Because I read the recommendations. Some Goggle time and a lot of reading will confirm this.

    Of course it is also very logical - why would you use bleed water when the temperature is fine?
  6. Mark Custis

    Mark Custis Not soon. Industry Professional Forum Leader


    Please link me to the information. I am willing to learn.

    In the land of blind the one eye is king.
  7. Looby

    Looby Member Forum Leader

    Re: Retrofit Standing Column-what systems did you replace?

    Why would you install a temperature-controlled valve or pump in
    a system that required nearly continuous bleed -- or none at all?

    ...simple is better than better,


    Mark C: Well said!

    "In regione caecorum rex est luscus."
    -- Desiderius Erasmus
  8. engineer

    engineer Well-Known Member Industry Professional Forum Leader

    Re: Retrofit Standing Column-what systems did you replace?

    Surf the writings of Carl Orio for more SCW info.

    From what I read, temperature-based bleed is fairly standard, and should only be required when domestic use is not ocurring. Domestic use serves in lieu of bleed.

    Ideally, bleed is only needed during climate extremes, but much will depend on the specifics of this existing well.

    Introducing mineral oil into a potable water well sounds like a horrible idea, and I assume it would be unlawful.

    An ultraconservative approach would be to use an intermediate exchange loop or double walled and vented heat exchangers to insure refrigerant and compressor oil can't get into the water. I think code requires the latter in some places.
  9. stevecaz

    stevecaz Member

    Re: Retrofit Standing Column-what systems did you replace?

    I'm confused on what the confusion is from these last posts.

    The heat pumps have a recommended minimum temperature. Since in the heat cycle the discharge water is around freezing, the entire well temp will begin to lower. (again this is all about standing column systems). Therefore an automatic temp controlled bleed valve is ideal to open when this temp is reached, and shut down some degrees above the minimum. Its difficult to really know before you have an operating system if bleed will ever be needed and how often. Each well will behave slightly differently, but in general, the recommended 60-100 feet of well per ton is based on experience that this will provide enough latent heat to not require bleed, except maybe on extreme cold days when the system is running non-stop.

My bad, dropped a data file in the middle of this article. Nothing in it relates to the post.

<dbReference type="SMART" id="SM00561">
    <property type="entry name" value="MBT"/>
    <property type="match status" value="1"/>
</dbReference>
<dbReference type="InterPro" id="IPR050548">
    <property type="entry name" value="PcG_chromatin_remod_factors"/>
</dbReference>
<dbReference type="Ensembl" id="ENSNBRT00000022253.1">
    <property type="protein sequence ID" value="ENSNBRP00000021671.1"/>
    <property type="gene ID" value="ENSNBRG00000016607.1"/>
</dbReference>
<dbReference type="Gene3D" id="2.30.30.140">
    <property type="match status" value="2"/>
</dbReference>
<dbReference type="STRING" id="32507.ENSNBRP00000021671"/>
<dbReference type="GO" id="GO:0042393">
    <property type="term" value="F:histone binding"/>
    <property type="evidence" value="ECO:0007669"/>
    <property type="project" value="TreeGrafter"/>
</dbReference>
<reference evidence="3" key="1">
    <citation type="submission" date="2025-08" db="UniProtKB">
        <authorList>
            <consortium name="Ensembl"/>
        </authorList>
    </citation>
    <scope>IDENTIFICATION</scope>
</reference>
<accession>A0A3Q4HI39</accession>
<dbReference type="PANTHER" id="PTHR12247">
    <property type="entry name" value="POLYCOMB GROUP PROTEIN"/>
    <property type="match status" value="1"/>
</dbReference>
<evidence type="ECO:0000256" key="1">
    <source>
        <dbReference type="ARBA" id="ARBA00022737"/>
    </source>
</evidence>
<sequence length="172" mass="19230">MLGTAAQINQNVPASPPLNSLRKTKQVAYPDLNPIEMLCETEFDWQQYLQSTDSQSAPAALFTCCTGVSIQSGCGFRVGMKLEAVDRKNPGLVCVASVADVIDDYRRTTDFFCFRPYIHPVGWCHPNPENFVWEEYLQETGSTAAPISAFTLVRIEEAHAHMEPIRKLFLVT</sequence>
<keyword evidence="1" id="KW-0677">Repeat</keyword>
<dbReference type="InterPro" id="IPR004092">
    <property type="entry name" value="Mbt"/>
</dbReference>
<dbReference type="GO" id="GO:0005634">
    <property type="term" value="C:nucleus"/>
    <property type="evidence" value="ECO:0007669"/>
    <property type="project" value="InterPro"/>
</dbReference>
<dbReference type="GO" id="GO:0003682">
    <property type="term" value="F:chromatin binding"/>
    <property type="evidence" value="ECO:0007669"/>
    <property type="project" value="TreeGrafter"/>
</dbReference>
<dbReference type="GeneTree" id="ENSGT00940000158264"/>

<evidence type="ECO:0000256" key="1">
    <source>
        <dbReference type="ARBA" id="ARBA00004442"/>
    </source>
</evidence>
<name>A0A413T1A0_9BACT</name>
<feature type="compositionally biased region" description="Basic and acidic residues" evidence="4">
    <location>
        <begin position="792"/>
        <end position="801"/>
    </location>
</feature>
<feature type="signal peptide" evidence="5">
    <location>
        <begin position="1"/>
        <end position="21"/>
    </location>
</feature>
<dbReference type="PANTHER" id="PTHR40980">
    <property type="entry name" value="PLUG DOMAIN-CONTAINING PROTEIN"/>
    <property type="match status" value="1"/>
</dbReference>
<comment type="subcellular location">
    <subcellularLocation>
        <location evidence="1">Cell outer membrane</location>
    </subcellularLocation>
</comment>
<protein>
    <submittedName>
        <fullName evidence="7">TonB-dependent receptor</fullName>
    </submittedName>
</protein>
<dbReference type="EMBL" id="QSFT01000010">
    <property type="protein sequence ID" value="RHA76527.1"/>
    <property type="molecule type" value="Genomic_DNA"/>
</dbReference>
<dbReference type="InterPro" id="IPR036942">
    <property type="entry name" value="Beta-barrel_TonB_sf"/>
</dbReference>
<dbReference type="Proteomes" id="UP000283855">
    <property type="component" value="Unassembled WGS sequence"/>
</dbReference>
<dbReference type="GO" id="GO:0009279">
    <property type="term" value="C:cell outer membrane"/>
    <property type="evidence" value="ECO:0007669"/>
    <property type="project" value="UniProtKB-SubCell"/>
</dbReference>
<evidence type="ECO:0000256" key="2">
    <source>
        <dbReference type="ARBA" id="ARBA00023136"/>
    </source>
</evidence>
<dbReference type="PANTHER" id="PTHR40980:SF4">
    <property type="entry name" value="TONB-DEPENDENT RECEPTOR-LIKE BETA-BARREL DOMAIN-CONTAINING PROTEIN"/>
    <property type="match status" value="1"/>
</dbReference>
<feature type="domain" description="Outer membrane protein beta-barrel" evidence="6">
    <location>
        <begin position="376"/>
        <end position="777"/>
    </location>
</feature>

I suppose in theory if you have a 50 foot well with high yield, you could do a 5-ton standing column system - but you would be bleeding profusely and constantly to maintain the water temperature.
  10. redneck_savant

    redneck_savant New Member

    Consider dropping a closed loop down that well. PE pipe is relatively cheap, and you won't wear out your potable water pump. I bought a 2 pump QT flow center and had to throttle it back quite a bit - it was a bit too efficient.

    My geo system uses a 5 to Geocool, I used 3/4 PE pipe down a bored vertical well depth 540 with water contact for the first 380 feet of the well - dropping the pipe down that well required no special tools other than leather gloves. Why? I filled the loop AFTER install. My well did have a 6" PVC pipe tile at the top, I had to work to lift the last 200 feet of my vertical loop off that so it didn't shave off some of the PE pipe - other than that it was an easy 1 man job. (The bouyancy of the pipe in the water made it easier to lower down there than otherwise would have been the case.) If filled with water, that pipe's going to break your back, your rig to lower it, and your pocketbook. Fill it later!

    Oh, one final tip. I share this well with my drinking well as an additional reservoir. Didn't want to use any toxic form of anti-freeze accordingly. What did I use? VODKA! Just the cheap kind. If it leaks into the well, just something else to smile about as I sit in my cozy warm geothermal house!

    Barring that, you could use an indoor reservoir with that well - an insulated potable water tank filled with pe pipe can make a more than adequate heat reservoir. (I've a patent pending on both the ideas - but patents don't prevent private individuals from using them for personal use.) If any of the big installers here start using it though.... $$$$ =)

Share This Page